|Visitors line up|
Despite – or perhaps because – of the court case, a record number of visitors came to CERN. A total of 76,000 people arrived at CERN over the weekend, 31,000 of whom went underground to view one or more of the experiments and the tunnel.
As expected, ATLAS was one of the most popular sites, with queues to visit the detector itself snaking out onto the street within half an hour of opening on each day. A total of 5,700 individuals were able to go underground - 2,200 friends and family of CERN staff on Saturday, and 3,500 members of the public on Sunday.
Planning how to get such huge numbers of people up and down the lift (elevator) shaft was the logistical nightmare assigned to Helfried Burckhart. “We had to arrange the whole circuit around the lift capacity,” he explained. “I calculated all this, but of course there are always uncertainties. You never know how fast the lift will be filled and emptied, but it turned out to be perfect. If you went from station to station, there were no bottlenecks - everything ran very smoothly between the different ATLAS stations. So the chain worked well. A lot of planning went into the weekend, of course, but we also had a lot of luck in that sense.”
A very efficient team of volunteers stood in front of the lift access area to hand out helmets. Each group went down with a different colour such that each group was easily identified. No time was wasted there and each set of helmets was counted, making sure nobody got lost.
|Visitors learning about ATLAS|
“One of the most difficult things was trying to answer the visitor’s questions in a short and concise yet understandable way,” said ATLAS physicist and underground volunteer Tom Barber. When it was explained to one group how the trigger system in ATLAS rejects a large proportion of events so that only the few interesting ones would be recorded for analysis, one visitor asked concernedly if all these millions events would pile up and so contaminate the environment. The volunteers explained that the events, stored on computers across the world, pose no environmental threat.
Then there were the questions about the infamous court case. “The most common question I was asked was about the risk of black holes,” said Sofia Chouridou of the Santa Cruz Institute for Particle Physics at the University of California. Bertrand Brelier, a PhD student at the Université de Montréal and LPSC in Grenoble, and another Open Day volunteer, had a similar experience. “But we explained to the public that we have similar collisions in the high atmosphere of the Earth – we’re only reproducing conditions that exist already,” he said.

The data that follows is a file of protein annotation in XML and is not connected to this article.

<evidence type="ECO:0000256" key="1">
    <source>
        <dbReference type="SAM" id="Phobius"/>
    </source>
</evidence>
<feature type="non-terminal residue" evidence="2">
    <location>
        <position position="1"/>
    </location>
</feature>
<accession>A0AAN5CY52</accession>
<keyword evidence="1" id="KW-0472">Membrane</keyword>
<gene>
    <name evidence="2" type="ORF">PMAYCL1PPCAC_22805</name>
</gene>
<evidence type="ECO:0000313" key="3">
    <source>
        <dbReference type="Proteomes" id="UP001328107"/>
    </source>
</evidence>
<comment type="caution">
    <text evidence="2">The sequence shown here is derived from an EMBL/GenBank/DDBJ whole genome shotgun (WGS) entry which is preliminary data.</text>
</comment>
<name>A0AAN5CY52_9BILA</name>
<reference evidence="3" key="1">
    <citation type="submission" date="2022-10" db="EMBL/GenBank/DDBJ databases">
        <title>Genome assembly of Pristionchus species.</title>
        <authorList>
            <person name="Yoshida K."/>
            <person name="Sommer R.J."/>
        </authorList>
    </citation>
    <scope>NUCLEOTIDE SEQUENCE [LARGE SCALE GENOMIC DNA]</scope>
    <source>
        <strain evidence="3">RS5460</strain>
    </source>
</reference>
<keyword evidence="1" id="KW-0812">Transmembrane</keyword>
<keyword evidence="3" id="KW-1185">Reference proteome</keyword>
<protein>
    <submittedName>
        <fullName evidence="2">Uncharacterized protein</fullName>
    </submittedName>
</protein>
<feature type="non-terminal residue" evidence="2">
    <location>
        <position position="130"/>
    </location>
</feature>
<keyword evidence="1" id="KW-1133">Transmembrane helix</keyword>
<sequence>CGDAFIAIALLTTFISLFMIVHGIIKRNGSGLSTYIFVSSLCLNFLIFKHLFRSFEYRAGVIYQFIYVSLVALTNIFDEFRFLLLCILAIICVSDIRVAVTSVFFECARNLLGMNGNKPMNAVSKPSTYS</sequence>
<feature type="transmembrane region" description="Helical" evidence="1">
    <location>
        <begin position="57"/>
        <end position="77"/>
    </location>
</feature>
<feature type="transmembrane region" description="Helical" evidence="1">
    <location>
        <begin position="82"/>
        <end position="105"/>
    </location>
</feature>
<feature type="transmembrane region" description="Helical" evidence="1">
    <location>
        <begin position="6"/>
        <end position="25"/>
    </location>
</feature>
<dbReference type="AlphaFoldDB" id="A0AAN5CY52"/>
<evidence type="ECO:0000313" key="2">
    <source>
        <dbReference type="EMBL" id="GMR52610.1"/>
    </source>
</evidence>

Louise Heelan, a PhD student at Carleton University, took a different approach to assuaging fears. “On the bus on my way to CERN on Sunday I got talking to a little boy and his mother,” she said. “He said to me: “I read in the New York Times that the probability that the LHC will produce a black hole is less than the probability that dragons will appear and eat the Earth.” And I thought – Wow! I’m totally going to use that quote for the rest of the day!”
Louise was surprised by the absence of protestors, given the recent news from Hawaii. Heidi Sandaker of the University of Bergen agreed. “People seemed calm and relaxed about the whole thing – they were far more interested in the physics behind the LHC.”
Friends, family, and the public weren’t the only visitors to the detector over the weekend. Peter Higgs – an Emeritus professor at the University of Edinburgh and the man for whom the Higgs boson is named – was guest of honour in the cavern, and journalists from all over the world came to take a look too. James Randerson from the science desk of UK national newspaper The Guardian described the LHC tour as “one of the most astonishing and mind-blowing sights of [my] journalistic career”.
“The idea that we will be creating conditions not seen since a fraction of a second after the big bang just blows my mind,” he added. “No wonder over 70,000 people came.”